The good thing is, that you can still save everyone’s stomach by noticing the scent that comes wafting up from that ground beef cooking in the skillet.
Very simply, it will not be a good smell. If this happens to you, turn off the stove, and regroup. You’re not having ground beef for dinner tonight.
Frequently Asked Questions
How Do You Know When Ground Beef Has Been Cooked Long Enough?
Ground beef should reach an internal temperature of 160 F. That’s when it is done and is safe to eat.
A way to easily tell if ground beef has been cooked long enough is when it has all browned. Stir it around when it is frying to ensure that all of the beef has browned and not just some of it.
Most recipes that call for ground beef also call for fried onions. I like to fry the ground beef first, remove it from the skillet, and then fry the onions separately. I find this makes it easier to be certain that all of the meat has been browned.
How Long Will Ground Beef Stay Good When It Is Kept In The Refrigerator?
First of all, make sure that you put the ground beef in the fridge as soon as you bring it home.
Do not leave it sitting out on the counter during the time it takes you to put everything else away in the cupboards. While the ground beef is sitting on the counter, it is attracting bacteria.
If you brought home a package of ground beef from the store, and you put it in the fridge right away, it should be good for one to two days.
How Long Will Ground Beef Stay Good When It Is Kept In The Freezer?
Keeping a package of ground beef in the freezer will allow you to keep it for about four months. Before you put it in the freezer, check to make sure there are no holes in the plastic wrap.
If there are, wrap the ground beef with more plastic.
How Do I Safely Thaw Frozen Ground Beef?
If you have put your package of ground beef in the freezer then you will need to do a little meal planning in order to have the time needed to thaw the ground beef safely.
Frozen meat should never be thawed on the counter. By the time you get home from work and you are ready to mix up some dinner, a lot of bacteria will have grown on that ground beef.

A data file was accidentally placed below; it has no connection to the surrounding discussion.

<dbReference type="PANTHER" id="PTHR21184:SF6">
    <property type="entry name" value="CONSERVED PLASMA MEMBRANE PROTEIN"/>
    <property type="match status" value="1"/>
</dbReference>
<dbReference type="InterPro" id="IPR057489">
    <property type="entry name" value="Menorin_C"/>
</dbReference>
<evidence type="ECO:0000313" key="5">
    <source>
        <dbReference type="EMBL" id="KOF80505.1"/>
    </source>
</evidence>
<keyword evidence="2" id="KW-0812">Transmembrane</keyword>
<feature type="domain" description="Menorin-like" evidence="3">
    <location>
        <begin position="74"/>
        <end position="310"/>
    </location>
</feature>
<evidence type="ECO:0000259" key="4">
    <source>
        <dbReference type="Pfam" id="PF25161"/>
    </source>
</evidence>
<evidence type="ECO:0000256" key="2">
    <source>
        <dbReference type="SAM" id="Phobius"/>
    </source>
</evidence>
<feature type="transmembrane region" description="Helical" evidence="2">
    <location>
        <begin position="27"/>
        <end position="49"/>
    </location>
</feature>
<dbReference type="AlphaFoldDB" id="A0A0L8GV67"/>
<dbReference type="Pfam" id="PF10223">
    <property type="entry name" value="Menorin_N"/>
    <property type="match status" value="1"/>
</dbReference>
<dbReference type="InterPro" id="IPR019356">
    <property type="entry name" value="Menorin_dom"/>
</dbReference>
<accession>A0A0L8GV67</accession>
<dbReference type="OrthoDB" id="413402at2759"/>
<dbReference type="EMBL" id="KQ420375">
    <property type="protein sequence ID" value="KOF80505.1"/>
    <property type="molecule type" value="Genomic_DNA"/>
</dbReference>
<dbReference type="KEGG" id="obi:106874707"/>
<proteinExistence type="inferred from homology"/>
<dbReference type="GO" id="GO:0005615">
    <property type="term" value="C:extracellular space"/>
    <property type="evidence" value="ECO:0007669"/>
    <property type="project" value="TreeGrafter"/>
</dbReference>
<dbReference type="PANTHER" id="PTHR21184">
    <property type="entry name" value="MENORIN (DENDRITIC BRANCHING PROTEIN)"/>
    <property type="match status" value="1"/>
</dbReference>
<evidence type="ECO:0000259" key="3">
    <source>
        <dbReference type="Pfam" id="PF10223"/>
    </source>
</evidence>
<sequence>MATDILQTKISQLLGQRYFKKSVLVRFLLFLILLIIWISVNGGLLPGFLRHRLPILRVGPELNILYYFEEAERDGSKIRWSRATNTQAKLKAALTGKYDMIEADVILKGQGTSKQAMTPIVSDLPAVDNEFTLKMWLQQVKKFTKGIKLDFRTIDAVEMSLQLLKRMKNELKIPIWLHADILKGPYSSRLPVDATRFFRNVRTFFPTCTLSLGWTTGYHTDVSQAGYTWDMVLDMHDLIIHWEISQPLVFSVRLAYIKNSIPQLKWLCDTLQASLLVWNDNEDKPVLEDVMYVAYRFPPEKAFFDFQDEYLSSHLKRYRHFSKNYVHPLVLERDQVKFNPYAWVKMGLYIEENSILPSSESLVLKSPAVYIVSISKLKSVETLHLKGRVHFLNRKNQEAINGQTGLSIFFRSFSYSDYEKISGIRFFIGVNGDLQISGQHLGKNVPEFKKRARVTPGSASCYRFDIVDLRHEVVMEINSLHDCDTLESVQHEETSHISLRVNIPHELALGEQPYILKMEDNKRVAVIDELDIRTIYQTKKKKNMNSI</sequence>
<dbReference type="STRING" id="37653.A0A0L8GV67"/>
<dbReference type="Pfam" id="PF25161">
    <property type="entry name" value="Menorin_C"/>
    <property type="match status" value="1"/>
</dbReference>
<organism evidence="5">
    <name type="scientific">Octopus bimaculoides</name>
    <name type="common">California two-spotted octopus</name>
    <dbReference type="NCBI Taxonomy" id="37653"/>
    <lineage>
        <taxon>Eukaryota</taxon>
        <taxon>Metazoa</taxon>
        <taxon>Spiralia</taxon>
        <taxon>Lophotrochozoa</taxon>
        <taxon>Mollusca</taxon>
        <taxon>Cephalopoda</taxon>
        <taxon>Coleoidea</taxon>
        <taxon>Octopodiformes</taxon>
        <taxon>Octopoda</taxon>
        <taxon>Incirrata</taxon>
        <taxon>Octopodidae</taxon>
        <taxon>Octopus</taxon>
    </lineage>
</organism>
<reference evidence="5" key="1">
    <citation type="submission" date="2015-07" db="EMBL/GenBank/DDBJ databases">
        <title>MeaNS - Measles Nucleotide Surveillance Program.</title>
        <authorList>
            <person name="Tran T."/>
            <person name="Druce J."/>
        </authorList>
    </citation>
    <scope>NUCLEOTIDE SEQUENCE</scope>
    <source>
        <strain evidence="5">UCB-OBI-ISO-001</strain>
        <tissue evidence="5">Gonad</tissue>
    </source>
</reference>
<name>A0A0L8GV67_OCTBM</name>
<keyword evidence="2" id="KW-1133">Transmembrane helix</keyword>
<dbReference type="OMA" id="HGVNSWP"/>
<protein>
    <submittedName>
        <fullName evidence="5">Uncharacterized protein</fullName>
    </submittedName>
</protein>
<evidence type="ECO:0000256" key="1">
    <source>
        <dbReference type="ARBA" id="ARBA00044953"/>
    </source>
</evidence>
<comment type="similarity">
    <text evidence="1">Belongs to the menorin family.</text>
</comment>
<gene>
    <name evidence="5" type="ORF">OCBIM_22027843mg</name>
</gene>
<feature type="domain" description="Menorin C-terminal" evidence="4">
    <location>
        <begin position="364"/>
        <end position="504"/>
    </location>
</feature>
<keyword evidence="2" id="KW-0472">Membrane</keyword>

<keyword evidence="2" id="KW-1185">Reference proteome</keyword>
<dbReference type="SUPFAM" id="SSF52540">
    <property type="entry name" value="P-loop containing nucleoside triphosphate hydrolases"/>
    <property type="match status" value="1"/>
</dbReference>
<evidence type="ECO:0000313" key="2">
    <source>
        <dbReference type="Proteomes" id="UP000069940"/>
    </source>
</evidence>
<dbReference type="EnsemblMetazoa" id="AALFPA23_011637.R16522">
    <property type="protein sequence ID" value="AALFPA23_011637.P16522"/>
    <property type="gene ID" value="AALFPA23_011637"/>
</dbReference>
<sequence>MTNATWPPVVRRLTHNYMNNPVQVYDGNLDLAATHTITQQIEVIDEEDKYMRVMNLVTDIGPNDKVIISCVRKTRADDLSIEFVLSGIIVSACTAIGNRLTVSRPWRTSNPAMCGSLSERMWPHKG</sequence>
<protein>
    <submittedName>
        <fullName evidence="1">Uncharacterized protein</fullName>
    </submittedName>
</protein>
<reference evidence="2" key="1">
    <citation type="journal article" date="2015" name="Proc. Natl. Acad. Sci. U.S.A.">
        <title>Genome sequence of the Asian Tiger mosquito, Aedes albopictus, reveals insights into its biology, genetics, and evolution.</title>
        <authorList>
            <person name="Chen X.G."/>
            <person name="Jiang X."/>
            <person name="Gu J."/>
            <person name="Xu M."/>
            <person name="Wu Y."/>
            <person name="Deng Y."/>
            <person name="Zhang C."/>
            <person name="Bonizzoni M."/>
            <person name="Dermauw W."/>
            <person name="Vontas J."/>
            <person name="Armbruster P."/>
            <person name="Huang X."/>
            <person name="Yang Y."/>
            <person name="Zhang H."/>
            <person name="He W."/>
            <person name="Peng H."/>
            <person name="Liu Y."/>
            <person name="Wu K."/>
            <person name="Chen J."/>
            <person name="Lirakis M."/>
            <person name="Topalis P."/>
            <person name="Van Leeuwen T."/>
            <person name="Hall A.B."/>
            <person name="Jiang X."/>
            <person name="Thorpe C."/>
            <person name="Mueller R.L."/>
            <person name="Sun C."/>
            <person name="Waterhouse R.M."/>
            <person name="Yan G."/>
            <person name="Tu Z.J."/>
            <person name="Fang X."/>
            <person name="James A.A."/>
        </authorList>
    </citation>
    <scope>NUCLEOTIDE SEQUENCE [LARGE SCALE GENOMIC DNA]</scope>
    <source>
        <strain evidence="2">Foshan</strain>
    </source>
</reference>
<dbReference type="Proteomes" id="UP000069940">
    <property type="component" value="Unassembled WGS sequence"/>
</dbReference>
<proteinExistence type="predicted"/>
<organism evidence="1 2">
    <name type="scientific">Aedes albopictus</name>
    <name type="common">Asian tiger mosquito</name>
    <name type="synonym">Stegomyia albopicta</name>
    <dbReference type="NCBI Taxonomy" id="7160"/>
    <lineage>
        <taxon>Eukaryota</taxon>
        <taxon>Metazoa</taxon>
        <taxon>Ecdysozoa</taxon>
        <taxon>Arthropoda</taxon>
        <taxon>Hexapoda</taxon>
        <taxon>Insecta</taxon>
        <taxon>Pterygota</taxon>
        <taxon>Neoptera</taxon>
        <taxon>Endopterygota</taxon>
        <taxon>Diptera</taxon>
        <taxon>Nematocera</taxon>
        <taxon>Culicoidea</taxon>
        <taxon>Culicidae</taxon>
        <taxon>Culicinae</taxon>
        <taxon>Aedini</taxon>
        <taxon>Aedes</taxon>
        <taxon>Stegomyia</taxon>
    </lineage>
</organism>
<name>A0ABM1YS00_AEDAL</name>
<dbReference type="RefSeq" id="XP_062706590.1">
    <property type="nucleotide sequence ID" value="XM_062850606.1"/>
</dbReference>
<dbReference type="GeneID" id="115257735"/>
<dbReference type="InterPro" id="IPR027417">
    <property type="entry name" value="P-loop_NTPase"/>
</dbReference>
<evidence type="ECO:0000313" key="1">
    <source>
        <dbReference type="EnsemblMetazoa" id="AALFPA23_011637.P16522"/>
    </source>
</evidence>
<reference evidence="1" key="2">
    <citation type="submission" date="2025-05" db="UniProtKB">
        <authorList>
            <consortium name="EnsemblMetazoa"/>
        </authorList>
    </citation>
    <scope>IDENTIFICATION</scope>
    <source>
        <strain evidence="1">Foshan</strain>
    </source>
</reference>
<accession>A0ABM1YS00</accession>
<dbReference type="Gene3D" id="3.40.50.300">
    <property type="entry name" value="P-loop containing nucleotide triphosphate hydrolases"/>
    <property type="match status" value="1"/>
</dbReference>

To thaw ground beef safely, remove it from the freezer, place it on a plate, and put it in the refrigerator the night before you want to use it. Twenty-four hours should be sufficient for thawing the ground beef completely.
If you are making a dish with ground beef that requires it to be cooked before it is mixed with other ingredients, you can cook the ground beef even if it has not thawed completely.
An example of this would be cooking the beef to add to tomato sauce to serve with pasta.
However, it is preferable to completely thaw the ground beef in the fridge as this will allow it to thaw evenly and cook more evenly.
If you think you won’t remember to take the ground beef out of the freezer the night before you want to use it (who hasn’t done that?!) set an alarm on your cell phone, or leave a note on the freezer door.
If you are making something like meatloaf where you need to mix other ingredients into raw ground beef and then cook it after, you must give your ground beef enough time to thaw safely in the refrigerator.
Keep in mind that the danger zone for growing bacteria on meat is above 40 F. While your ground beef is in the fridge it will be below this temperature and therefore safe from bacteria growth.
How Should Bad Ground Beef Be Disposed Of?
Ground beef that has gone bad should be put in a plastic bag and thrown into the garbage. It should be set out to be picked up by the city garbage truck the next day if possible.
If your garbage day isn’t for a while, or if it’s summertime and the weather is hot, and you do not want the garbage to stink, put the bad meat in a sturdy bag and set it in the freezer until garbage day.
That way you can take it out in the morning, and add it to the rest of your garbage to be picked up.
Even if the garbage has to sit for a while before the garbage truck arrives to pick it up, it’ll be okay as it will take a number of hours for the frozen ground beef to thaw.
Why Does It Take Steak Longer To Go Bad Than It Does Ground Beef?
The answer to this question lies in the meat’s name.
The beef, while it is being ground, comes into contact with oxygen, and we know from our brief science lesson earlier in the article, that when the pigment, oxymyoglobin, that is contained in ground beef, comes into contact with oxygen, a chemical reaction occurs which creates bacteria.
A steak does not go through any sort of grinding process, so it is not subjected to as much oxygen, and means that it can safely sit in your fridge or your freezer for a longer period of time than ground beef.
Do I Need To Worry About Only A Few Spots Of Gray Or Green On The Surface Of The Ground Beef?
Discoloration on the surface of ground beef means it has gone bad. While the inside of the ground beef may look grayish in color and be okay, any discoloration on the outside is bad news.
Gray, brown or green spots on the outside of the ground beef are mold.